The Backpack Program, a free and confidential Marquette University service that provides groceries to more than 50 students in need, relaunched this semester in a new location.
Originally based out of two mini fridges in faculty and staff offices, the program struggled to meet demand.
Program coordinator Noreen Siddiqui said the service moved Aug. 14 into a space in Mashuda Hall. Now, it has two full-sized fridges and a storage room, Mitchell Adam, another program coordinator, said.
“Being in the faculty offices… there simply wasn’t room for the things we needed to do,” Adam said.
Adam said the new space allows the program to house more items, keep nonperishables for longer and offer more fresh food.
The move to Mashuda was made possible through purchases of McCormick Hall memorabilia before and during its demolition, such as koozies and room signs. About $82,000 has been raised so far for the Backpack Program, said Stacy Mitz, senior associate vice president for University Advancement.
There was a one-week online auction for original room signs from McCormick, she said. The auction raised about $25,000, with the highest bid for a room sign reaching more than $500. More than 3,000 donors contributed to the funds, and more than 1,000 were first-time donors to the university, Mitz said.
“The tradition and memories of McCormick created a platform to promote this important effort, and our alumni, parents, and students came forward with wonderful support,” Mitz said in an email.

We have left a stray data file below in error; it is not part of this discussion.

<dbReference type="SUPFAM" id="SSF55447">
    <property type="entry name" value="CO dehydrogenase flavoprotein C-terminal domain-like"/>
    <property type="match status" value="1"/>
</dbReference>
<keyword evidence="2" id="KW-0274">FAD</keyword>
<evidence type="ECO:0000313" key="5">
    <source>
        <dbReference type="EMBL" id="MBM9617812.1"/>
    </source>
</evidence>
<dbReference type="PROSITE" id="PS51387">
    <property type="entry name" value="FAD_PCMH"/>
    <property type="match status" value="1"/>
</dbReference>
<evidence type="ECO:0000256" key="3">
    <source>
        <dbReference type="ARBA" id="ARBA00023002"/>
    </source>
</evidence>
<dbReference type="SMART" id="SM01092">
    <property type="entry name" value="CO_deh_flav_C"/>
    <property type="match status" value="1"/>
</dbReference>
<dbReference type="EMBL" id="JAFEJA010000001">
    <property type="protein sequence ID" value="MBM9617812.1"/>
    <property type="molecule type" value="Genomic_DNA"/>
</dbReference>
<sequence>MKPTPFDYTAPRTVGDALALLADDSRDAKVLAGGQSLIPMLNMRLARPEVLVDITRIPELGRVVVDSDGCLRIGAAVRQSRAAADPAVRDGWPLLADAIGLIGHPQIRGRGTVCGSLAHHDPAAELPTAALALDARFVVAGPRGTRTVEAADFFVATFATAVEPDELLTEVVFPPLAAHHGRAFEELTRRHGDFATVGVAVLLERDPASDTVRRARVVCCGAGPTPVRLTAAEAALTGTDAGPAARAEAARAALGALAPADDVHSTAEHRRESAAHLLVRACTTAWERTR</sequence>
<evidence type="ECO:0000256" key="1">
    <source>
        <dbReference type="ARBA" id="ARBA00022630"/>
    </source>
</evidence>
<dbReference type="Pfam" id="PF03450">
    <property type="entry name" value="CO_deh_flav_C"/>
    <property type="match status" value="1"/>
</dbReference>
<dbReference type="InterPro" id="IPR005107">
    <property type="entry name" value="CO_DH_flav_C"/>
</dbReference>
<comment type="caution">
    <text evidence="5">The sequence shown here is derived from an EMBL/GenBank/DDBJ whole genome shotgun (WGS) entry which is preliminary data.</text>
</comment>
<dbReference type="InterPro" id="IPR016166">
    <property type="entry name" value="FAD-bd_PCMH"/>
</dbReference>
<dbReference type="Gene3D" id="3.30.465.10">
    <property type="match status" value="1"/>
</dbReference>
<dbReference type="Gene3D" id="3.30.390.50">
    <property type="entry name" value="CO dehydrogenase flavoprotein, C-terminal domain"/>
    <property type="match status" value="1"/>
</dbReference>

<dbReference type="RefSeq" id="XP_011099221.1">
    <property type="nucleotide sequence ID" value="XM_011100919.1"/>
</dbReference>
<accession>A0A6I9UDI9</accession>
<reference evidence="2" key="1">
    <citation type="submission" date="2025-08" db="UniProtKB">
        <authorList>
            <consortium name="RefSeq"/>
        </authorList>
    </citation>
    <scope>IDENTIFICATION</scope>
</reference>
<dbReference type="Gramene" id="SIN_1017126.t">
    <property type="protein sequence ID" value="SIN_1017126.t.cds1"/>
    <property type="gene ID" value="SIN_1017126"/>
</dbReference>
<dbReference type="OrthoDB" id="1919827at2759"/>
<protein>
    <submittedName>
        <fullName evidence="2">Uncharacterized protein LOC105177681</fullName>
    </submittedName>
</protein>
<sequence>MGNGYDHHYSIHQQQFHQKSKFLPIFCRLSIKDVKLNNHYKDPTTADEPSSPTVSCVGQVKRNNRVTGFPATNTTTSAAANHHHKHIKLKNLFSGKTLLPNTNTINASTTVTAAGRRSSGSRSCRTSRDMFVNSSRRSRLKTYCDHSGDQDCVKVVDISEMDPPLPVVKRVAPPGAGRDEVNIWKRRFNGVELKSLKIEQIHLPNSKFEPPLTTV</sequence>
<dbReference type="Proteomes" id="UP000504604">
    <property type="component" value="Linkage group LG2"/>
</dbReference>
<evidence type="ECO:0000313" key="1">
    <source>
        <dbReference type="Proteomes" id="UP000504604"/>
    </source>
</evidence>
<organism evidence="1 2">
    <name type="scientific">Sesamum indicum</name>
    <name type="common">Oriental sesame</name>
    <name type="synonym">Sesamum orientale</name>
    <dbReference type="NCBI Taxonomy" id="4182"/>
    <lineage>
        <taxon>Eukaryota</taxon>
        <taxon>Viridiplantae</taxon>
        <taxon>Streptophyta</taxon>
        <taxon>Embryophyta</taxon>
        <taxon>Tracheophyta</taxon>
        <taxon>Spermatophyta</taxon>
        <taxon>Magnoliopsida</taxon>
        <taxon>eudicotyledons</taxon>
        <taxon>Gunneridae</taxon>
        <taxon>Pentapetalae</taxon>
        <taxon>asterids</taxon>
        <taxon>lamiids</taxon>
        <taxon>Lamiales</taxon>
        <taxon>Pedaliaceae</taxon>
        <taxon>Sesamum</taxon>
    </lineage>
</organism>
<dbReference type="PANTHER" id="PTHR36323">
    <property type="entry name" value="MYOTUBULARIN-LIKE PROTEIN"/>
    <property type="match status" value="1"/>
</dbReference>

The money raised will not just go toward food though. It also provides hygiene products if necessary. Students fill out an intake form on the program’s website, where they can specify their dietary restrictions, how often they will need to utilize the Backpack Program and whether they need other household products, program coordinator Lindsay Billig said.
Siddiqui said the program estimates that more than half of its users have dietary restrictions. Billig said the program tries to make sure its products are culturally sensitive, such as providing shampoos that work for different types of hair.
Siddiqui noted that there are no qualifications to be eligible for the program, other than being a student at Marquette.
“We know the more barriers that are put in place — asking for documentation, asking students to affirm that they need this — is going to reduce use,” Siddiqui said.
Billig said program coordinators want as many participants as possible to feel comfortable using the program.
Each grocery bag provides two to three days of food and is made for specific students to account for dietary restrictions and personal needs. Once the backpack coordinators put together what a student asks for, Billig said the student can come pick up the reusable bags during the program’s drop-in hours in Mashuda Hall.
The Backpack Program is still determining its weekly hours, Siddiqui said. The program worked with Marquette University Student Government to create brochures and a logo.
The program is also planning to advertise at O-Fest, since Siddiqui said the program is looking to increase usership this semester and gain volunteers.
“There is a lot of potential for growth, especially with the donations (from McCormick),” Billig said.
Wendy Volz Daniels, an adjunct associate professor and internship director for social and cultural sciences, told her social work and policy class about the program when she learned of its efforts. She is including its services in her class syllabus this semester.
“I don’t think that we think about hungry students on our campus because so many of our students are coming from higher socioeconomic families, but we have a lot of students … who come from low-income families,” Volz Daniels said.